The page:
We stayed on the seventh floor just down the hall from the NICU. I watched parents wander the halls in the pajamas like ghosts knowing personally how adrenaline is to sleep like soap to oil in water. The difference is that I went home after two sleepless nights. They won't go home for weeks.

And I contemplate this and realize that God doesn't always spare our children. Sometimes, good parents lose their children. I don't understand it. So many people contacted me over the weekend expressing how sorry they were for what we were going through and wondering how they could help. I couldn't explain how little we really were experiencing compared to the suffering of others. Yet the strangest thing to contemplate is that our suffering not only gives us gratitude for the mercy God has bestowed upon us, but it also makes real the smaller (relatively, of course) sufferings of others. God wields the tool of difficulty to give us hearts turned toward mercy.

So put that in your pipe and smoke it.

Tuesday, November 10, 2009

I can't stand the rain against my window...

Burk on his birthday.

Contrary to how it may appear, the rain is not falling from the sky. It's pushing upward from the ground and flowing out of the storm drains like some kind of horror-movie creature. I'm enjoying it with a cup of coffee because both of my children are sleeping. Burk will be one month old tomorrow.

My body is healing slowly from his birth. It's amazing how quickly you can recover from a c-section, but I'm still working to heal from the epidural. I'll start at least six weeks of twice-weekly physical therapy on Monday. Childbirth isn't pretty sometimes. But I think it was beautiful.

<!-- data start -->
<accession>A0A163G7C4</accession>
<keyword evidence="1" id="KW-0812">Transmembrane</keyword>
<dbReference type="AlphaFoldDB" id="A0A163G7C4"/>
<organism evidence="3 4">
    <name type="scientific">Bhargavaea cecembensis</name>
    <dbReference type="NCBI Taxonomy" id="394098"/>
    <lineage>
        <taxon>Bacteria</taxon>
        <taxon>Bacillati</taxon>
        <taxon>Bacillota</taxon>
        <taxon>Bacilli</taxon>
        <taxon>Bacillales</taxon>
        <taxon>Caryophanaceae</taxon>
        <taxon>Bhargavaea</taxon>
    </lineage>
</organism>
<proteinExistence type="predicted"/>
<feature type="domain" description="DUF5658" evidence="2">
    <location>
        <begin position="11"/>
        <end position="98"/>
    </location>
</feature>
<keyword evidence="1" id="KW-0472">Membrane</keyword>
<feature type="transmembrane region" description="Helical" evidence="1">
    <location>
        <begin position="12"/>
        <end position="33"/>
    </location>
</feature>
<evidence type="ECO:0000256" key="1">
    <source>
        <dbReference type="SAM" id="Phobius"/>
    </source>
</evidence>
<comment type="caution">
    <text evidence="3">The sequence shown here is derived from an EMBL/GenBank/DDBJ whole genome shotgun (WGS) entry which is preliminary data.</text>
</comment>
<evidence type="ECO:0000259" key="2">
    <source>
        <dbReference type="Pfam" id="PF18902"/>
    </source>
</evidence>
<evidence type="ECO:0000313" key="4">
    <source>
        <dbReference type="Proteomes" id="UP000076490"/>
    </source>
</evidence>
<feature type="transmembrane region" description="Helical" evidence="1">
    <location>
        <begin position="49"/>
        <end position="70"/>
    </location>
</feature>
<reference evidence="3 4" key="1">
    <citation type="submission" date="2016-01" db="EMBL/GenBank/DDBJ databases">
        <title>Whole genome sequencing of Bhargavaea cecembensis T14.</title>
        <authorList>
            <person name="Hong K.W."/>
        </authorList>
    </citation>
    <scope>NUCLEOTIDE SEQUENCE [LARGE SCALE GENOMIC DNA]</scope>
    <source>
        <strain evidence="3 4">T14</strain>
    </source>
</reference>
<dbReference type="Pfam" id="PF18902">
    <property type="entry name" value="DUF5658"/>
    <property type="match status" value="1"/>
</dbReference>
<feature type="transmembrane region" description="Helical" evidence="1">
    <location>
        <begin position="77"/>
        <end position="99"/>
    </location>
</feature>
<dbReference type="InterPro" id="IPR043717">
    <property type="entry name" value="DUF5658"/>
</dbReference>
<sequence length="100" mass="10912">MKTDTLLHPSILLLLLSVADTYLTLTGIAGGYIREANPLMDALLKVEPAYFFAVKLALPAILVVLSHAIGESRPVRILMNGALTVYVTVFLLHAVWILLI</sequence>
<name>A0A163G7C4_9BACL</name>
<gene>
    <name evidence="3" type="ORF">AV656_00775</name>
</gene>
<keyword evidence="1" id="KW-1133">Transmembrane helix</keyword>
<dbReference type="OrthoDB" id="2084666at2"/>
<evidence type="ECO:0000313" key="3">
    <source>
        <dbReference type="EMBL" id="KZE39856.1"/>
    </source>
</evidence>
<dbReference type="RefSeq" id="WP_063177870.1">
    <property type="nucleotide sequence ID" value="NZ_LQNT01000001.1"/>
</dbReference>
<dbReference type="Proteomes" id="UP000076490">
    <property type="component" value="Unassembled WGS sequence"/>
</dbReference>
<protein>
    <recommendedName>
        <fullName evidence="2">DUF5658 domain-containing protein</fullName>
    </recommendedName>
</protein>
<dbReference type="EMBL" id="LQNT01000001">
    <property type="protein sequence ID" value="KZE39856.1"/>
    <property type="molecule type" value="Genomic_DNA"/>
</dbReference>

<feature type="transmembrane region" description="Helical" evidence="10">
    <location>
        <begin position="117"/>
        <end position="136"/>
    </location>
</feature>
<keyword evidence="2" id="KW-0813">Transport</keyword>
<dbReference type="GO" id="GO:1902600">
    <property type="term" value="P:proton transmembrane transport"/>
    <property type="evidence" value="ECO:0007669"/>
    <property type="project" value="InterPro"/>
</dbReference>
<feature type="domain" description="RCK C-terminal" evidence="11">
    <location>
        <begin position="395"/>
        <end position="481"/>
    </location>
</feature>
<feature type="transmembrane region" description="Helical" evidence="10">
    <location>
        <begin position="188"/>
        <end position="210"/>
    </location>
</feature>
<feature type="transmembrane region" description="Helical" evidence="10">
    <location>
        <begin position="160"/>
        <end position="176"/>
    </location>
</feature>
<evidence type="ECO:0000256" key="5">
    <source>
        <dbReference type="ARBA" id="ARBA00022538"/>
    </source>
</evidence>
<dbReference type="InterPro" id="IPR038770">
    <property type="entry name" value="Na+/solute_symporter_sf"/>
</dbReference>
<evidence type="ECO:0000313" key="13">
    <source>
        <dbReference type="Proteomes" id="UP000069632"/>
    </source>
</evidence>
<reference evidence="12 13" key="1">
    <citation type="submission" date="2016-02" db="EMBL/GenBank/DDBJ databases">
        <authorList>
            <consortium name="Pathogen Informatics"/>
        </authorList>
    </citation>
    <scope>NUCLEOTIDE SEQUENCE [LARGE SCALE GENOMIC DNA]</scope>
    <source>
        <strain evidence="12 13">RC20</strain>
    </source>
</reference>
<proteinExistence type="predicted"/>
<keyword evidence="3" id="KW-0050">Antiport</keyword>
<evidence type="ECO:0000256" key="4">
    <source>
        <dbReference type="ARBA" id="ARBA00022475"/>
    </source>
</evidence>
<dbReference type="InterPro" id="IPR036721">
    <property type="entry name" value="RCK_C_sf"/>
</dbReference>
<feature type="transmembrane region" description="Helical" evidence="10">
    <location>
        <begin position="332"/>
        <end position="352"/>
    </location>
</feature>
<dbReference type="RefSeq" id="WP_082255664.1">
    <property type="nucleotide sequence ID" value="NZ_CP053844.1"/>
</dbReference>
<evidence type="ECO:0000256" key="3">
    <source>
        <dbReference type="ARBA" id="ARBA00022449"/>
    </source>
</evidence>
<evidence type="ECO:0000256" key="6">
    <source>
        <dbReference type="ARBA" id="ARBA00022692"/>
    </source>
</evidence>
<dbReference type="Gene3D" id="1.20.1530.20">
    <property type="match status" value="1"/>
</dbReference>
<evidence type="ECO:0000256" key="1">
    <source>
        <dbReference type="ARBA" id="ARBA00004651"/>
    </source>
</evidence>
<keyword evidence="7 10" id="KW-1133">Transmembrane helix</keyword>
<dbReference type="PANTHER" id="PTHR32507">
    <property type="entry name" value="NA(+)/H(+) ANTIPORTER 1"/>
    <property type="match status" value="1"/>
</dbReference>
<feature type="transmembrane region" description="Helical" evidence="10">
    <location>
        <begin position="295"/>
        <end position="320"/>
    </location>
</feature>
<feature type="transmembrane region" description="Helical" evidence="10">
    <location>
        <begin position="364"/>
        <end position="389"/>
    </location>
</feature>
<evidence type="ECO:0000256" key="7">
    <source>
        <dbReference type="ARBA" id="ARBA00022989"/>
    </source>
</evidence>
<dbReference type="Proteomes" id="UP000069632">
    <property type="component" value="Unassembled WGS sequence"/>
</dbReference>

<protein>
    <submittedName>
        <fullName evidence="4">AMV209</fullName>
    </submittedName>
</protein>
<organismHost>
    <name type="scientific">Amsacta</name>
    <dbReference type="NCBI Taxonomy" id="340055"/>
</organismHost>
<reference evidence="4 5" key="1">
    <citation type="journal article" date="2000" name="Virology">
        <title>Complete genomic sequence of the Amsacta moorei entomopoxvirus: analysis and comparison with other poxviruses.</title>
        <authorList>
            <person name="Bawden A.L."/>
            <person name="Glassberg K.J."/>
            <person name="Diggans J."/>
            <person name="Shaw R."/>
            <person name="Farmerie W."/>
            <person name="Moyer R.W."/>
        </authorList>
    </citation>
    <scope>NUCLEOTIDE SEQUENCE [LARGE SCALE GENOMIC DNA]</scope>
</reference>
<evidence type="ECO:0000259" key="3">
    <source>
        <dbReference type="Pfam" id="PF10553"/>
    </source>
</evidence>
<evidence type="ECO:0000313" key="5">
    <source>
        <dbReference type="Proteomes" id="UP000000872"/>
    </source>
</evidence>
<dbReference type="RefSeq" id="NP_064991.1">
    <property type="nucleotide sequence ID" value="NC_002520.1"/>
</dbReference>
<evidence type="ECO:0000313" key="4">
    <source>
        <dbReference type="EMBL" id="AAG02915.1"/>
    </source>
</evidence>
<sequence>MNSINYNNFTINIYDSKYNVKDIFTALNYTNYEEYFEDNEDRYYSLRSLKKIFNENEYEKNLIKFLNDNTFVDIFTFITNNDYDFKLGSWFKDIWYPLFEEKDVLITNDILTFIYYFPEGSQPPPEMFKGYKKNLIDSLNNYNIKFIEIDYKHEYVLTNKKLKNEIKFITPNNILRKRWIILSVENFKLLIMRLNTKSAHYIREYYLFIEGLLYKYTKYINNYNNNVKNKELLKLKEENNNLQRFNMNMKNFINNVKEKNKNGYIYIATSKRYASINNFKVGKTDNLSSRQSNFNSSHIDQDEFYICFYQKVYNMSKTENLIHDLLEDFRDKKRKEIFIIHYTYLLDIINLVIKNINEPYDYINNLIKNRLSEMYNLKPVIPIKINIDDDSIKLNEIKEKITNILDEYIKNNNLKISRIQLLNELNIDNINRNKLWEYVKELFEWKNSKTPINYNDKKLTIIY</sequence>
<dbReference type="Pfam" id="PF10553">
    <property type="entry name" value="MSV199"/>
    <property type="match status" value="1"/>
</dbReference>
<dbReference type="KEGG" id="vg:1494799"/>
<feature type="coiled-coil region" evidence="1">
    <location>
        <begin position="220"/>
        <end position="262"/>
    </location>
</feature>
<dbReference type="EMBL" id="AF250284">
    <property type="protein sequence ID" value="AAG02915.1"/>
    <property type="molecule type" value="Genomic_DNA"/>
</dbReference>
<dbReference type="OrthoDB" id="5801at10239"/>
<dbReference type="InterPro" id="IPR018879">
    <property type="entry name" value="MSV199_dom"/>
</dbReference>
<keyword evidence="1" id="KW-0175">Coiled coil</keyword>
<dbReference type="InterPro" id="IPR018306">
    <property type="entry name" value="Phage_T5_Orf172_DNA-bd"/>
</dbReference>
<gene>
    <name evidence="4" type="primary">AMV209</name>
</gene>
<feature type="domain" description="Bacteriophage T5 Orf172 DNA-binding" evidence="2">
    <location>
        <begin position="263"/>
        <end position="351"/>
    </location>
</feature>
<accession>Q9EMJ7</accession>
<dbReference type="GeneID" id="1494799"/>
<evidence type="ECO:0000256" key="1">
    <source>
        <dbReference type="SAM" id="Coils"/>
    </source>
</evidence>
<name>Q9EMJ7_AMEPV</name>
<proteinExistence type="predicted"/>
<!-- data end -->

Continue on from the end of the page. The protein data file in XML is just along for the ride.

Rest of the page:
I'm a little worried that I won't be finished with P.T. in time to get back in school in January. These days, I can't only focus on one thing at a time. I look forward to steak on Thanksgiving. I look forward to my very first fly-fishing lesson. I look forward to Christmas. And a trip to New York in the spring. (I hope.) I look forward to next summer when both of my children will swim.

I'm looking forward to Burk's baptism.

I wish I had the time to sink down into the mood to write like I used to for this blog. It takes a few drinks sometimes. But I do have time to chronicle what happens in the quotidian. (OH, what a delightfully pretentious word.) And what I am learning in the quotidian—as I battle what I battle day in and day out—is that the war is won in the minute. That is, most of us long for a kind of William Wallace glory moment. (FREEDOM! right?) But no one knows where most warriors fall. We win or lose in the way we consider our neighbors, care for our children, cook our suppers and love our families. The battle of the moment is a battle of years and the light of our glory is hidden under the bushel of the quotidian. And we are all warriors.

Can I get an amen?

Monday, November 09, 2009

I'm the boss. Need the info.

Do any of my medically-inclined friends have any info on the incidence of arachnoiditis following epidural anaesthesia? Not as the result of a dural puncture and not preceded by any epidural compromise and not accompanied by arachnoid cysts. Thank you muchly.